Bismarck, N.D. (AP) – Historic flooding in North Dakota in 2011 led to a small drop in fishing license sales, but it didn't keep most anglers from finding some place to wet a line.
The state Game and Fish Department's annual angler survey showed 137,000 resident licenses were sold last year, down 2 percent over the year. However, angler participation actually went up – 111,000 North Dakota anglers fished open water, up about 9 percent, and 48,000 residents went ice fishing, a 45 percent jump.
The small drop in license sales was no surprise because of flooding around the state last summer, particularly along the Souris and Missouri rivers, said Greg Power, fisheries chief for Game and Fish.
"Access was limited on many waters during peak fishing months,'' he said. "Furthermore, residents of Burleigh and Ward counties were hit hard by Missouri and (Souris) River flooding, and these two counties historically are by far the highest in terms of license sales.''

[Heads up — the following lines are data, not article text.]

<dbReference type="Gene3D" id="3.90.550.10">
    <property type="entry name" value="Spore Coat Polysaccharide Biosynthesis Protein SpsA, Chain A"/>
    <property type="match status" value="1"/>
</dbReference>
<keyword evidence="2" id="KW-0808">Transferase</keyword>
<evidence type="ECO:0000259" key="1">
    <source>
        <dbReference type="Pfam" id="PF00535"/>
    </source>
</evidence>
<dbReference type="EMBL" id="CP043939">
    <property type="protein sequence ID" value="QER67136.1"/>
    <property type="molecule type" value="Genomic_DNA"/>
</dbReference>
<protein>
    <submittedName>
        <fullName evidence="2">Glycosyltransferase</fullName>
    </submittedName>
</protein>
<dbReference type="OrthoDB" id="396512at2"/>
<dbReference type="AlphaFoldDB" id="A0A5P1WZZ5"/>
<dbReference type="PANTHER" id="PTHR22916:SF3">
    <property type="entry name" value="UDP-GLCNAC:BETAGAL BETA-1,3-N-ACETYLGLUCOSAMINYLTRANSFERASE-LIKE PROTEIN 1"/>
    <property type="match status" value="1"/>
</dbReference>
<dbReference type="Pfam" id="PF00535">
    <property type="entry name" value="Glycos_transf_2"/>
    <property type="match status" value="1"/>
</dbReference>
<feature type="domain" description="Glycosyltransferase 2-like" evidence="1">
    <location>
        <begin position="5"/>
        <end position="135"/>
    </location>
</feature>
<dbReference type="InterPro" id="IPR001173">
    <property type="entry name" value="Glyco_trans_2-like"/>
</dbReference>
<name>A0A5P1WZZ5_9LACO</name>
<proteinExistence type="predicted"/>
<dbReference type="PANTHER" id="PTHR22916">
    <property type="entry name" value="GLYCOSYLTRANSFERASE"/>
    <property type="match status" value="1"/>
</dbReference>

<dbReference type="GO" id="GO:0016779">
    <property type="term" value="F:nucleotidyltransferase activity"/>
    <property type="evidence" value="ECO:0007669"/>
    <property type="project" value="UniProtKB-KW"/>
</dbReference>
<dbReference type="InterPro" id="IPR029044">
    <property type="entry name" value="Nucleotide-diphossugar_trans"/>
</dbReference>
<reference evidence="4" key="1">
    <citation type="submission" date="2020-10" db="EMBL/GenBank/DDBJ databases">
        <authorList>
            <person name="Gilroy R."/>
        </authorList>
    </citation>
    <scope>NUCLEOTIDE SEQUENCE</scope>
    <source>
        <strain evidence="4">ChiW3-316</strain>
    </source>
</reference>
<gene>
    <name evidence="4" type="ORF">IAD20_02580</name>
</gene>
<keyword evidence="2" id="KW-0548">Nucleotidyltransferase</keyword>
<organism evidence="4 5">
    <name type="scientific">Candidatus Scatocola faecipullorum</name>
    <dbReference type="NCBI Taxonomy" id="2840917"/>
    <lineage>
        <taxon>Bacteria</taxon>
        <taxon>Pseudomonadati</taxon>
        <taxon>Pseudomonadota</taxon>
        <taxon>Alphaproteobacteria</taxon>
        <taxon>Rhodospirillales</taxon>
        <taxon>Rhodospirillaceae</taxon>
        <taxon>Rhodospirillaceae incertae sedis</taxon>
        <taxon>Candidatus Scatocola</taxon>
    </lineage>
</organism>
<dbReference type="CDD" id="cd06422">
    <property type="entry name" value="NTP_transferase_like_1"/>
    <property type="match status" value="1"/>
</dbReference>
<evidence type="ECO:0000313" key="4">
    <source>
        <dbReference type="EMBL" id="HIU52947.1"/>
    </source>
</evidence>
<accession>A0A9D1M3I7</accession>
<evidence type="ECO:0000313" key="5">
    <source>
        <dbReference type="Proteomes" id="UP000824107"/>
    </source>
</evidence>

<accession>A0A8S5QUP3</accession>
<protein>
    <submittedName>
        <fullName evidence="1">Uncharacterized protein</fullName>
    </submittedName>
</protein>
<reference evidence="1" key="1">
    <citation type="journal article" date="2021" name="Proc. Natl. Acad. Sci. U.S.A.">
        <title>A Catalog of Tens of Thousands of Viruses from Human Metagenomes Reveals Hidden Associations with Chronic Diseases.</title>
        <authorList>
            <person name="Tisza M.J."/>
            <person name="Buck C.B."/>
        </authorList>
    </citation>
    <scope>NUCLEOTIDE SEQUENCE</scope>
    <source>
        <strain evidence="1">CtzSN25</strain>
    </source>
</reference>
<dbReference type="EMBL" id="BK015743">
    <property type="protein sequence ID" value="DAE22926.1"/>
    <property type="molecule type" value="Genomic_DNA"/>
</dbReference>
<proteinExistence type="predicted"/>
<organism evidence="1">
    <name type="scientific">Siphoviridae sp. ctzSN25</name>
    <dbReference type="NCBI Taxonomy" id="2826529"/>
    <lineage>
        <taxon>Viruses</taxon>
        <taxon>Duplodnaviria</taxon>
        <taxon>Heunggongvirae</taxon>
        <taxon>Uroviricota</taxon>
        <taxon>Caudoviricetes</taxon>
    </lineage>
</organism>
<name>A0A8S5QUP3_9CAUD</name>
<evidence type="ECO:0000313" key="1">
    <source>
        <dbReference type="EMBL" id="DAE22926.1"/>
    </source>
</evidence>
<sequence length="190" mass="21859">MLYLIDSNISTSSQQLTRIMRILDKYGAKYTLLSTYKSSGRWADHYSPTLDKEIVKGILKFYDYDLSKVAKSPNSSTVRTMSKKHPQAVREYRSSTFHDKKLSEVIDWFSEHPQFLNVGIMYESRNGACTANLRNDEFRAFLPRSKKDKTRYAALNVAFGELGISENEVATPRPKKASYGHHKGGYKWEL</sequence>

The major fisheries in North Dakota – Devils Lake and the Missouri River along with its reservoirs Lake Sakakawea and Lake Oahe – all were affected by flooding last summer. However, numerous small lakes and rivers play a large role in the state's fishing industry, as well.
"More than 300 small lakes, reservoirs and rivers account for nearly 50 percent of all fishing effort,'' Power said.
Access to lakes was the key to the big increase in winter anglers.
"We didn't have the severe winters like we had the previous three years,'' Power said.
North Dakota's fishing industry is healthy and is likely to remain that way, according to the fisheries chief.
"We have decent water levels across most of the state and fantastic fish populations,'' Power said. “Unless North Dakota experiences a severe and prolonged drought, fishing should remain good to very good at least for the next few years.''